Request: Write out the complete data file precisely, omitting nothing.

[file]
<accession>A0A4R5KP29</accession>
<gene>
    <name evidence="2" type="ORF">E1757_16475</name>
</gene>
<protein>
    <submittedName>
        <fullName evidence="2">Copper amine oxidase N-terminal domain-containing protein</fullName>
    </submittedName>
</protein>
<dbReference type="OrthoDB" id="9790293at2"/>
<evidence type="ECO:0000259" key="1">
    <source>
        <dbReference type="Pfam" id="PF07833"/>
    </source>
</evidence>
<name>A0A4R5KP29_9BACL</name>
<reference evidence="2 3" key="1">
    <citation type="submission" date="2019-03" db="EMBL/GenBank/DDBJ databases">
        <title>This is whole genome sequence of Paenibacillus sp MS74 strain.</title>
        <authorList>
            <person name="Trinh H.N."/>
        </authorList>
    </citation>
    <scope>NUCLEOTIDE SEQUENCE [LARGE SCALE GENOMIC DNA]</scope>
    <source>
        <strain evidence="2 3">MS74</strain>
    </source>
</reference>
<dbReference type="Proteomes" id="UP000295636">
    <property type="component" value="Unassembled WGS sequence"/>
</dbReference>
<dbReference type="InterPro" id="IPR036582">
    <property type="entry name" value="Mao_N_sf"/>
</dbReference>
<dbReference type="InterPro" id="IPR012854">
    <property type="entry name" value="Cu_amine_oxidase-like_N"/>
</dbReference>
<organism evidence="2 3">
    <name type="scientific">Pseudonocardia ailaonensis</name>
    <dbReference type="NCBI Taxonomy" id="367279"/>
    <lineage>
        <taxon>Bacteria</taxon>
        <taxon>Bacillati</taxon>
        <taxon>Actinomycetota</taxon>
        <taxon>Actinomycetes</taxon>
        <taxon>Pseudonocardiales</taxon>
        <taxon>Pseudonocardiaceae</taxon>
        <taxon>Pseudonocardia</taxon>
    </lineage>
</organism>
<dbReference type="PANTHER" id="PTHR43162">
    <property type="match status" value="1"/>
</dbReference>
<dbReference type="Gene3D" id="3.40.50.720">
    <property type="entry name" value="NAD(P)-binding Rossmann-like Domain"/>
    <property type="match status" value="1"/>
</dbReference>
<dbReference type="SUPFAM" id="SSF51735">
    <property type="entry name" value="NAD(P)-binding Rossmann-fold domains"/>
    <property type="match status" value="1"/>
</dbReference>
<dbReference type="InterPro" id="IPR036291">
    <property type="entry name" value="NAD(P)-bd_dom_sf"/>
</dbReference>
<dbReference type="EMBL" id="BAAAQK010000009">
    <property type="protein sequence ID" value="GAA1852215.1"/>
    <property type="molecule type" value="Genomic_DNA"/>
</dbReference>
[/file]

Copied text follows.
<accession>A0A4R5KP29</accession>
<gene>
    <name evidence="2" type="ORF">E1757_16475</name>
</gene>
<protein>
    <submittedName>
        <fullName evidence="2">Copper amine oxidase N-terminal domain-containing protein</fullName>
    </submittedName>
</protein>
<dbReference type="OrthoDB" id="9790293at2"/>
<evidence type="ECO:0000259" key="1">
    <source>
        <dbReference type="Pfam" id="PF07833"/>
    </source>
</evidence>
<name>A0A4R5KP29_9BACL</name>
<reference evidence="2 3" key="1">
    <citation type="submission" date="2019-03" db="EMBL/GenBank/DDBJ databases">
        <title>This is whole genome sequence of Paenibacillus sp MS74 strain.</title>
        <authorList>
            <person name="Trinh H.N."/>
        </authorList>
    </citation>
    <scope>NUCLEOTIDE SEQUENCE [LARGE SCALE GENOMIC DNA]</scope>
    <source>
        <strain evidence="2 3">MS74</strain>
    </source>
</reference>
<dbReference type="Proteomes" id="UP000295636">
    <property type="component" value="Unassembled WGS sequence"/>
</dbReference>
<dbReference type="InterPro" id="IPR036582">
    <property type="entry name" value="Mao_N_sf"/>
</dbReference>
<dbReference type="InterPro" id="IPR012854">
    <property type="entry name" value="Cu_amine_oxidase-like_N"/>
</dbReference>
<organism evidence="2 3">
    <name type="scientific">Pseudonocardia ailaonensis</name>
    <dbReference type="NCBI Taxonomy" id="367279"/>
    <lineage>
        <taxon>Bacteria</taxon>
        <taxon>Bacillati</taxon>
        <taxon>Actinomycetota</taxon>
        <taxon>Actinomycetes</taxon>
        <taxon>Pseudonocardiales</taxon>
        <taxon>Pseudonocardiaceae</taxon>
        <taxon>Pseudonocardia</taxon>
    </lineage>
</organism>
<dbReference type="PANTHER" id="PTHR43162">
    <property type="match status" value="1"/>
</dbReference>
<dbReference type="Gene3D" id="3.40.50.720">
    <property type="entry name" value="NAD(P)-binding Rossmann-like Domain"/>
    <property type="match status" value="1"/>
</dbReference>
<dbReference type="SUPFAM" id="SSF51735">
    <property type="entry name" value="NAD(P)-binding Rossmann-fold domains"/>
    <property type="match status" value="1"/>
</dbReference>
<dbReference type="InterPro" id="IPR036291">
    <property type="entry name" value="NAD(P)-bd_dom_sf"/>
</dbReference>
<dbReference type="EMBL" id="BAAAQK010000009">
    <property type="protein sequence ID" value="GAA1852215.1"/>
    <property type="molecule type" value="Genomic_DNA"/>
</dbReference>